With the mission to enlighten our future leaders on strategy and business management, Cesim simulations has long been the simulation provider for many international student competitions in the world. In these competitions participants can test their business analytical and decision making skills and also meet like-minded individuals from all over the world.
For more information on the simulated game environment, refer to the typical game flow of business simulations.
3. Application of Theory and Interactive Gameplay
Another appeal of many games is their real time feedback on decisions made. This not only makes them more engaging, but helps students to put in practice the theories they learn in class. They can practice a number of different strategies in a short period of time to discover what works best.
Cesim simulations employ a round-based system, thus giving students the opportunity to strategize with their teammates before making the final decisions, and allowing instructors to schedule and manage courses better. The dynamic aspect is prevalent in the decision-making areas, where students can immediately see the effect of their choices once they start experimenting with the decisions. After every decision-making round, students' decisions will be contrasted against those of the other teams, and the results of the round are immediately available on the simulation platform.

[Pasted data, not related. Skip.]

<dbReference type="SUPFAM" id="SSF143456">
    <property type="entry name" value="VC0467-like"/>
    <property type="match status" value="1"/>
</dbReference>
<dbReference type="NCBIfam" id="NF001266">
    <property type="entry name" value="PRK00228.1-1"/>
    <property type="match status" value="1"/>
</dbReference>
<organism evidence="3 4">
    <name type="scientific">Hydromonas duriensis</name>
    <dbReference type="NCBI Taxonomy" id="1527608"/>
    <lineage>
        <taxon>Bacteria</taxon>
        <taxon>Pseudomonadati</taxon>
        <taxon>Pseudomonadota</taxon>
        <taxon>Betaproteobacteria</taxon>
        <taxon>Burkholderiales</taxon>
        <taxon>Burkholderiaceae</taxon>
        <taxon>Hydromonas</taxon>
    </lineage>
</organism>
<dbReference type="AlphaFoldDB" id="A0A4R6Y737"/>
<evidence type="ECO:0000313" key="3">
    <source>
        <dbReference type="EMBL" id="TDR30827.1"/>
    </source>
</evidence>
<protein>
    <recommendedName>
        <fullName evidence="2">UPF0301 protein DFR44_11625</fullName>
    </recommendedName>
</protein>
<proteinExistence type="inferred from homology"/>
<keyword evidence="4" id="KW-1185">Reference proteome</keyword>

Want to explore Cesim simulation games and test how interactive they are? Get your free trial here.
4. Dynamic Story Arc
Good stories have captivated humans since the dawn of time, and it isn't any different today. In business as well as in games, story driven marketing and gameplay are very successful in enticing large audiences.
In higher education stories have often been encapsulated in case studies. Although these do take students through a particular segment of a company's life, they happen in a non-interactive format. The importance of this interaction we've written about above.
In business management games, students can take one step further towards full immersion by actually becoming the protagonists of their company's story, and determining its fate through decisions made in a volatile environment. Not only does this give students a greater sense of purpose, but they will be much more likely to think carefully about their actions when they don't exist only in theory.
For example, in Cesim's marketing management simulation game SimBrand, there is a playable scenario focusing on fast moving consumer goods. Student teams are put in charge of the marketing activities of a company that produces soft drinks and juices that come in many flavors and sizes, catering to a very broad customer base.
5. In-Game Rewards and Team-work
What would this entire experience be without satisfying rewards however? Just like in traditional games, business simulation games also reward players with leader board rankings and different financial and other indicators. Being able to share the triumphs and tragedies with team-members will forge learning that the participants will remember long afterwards.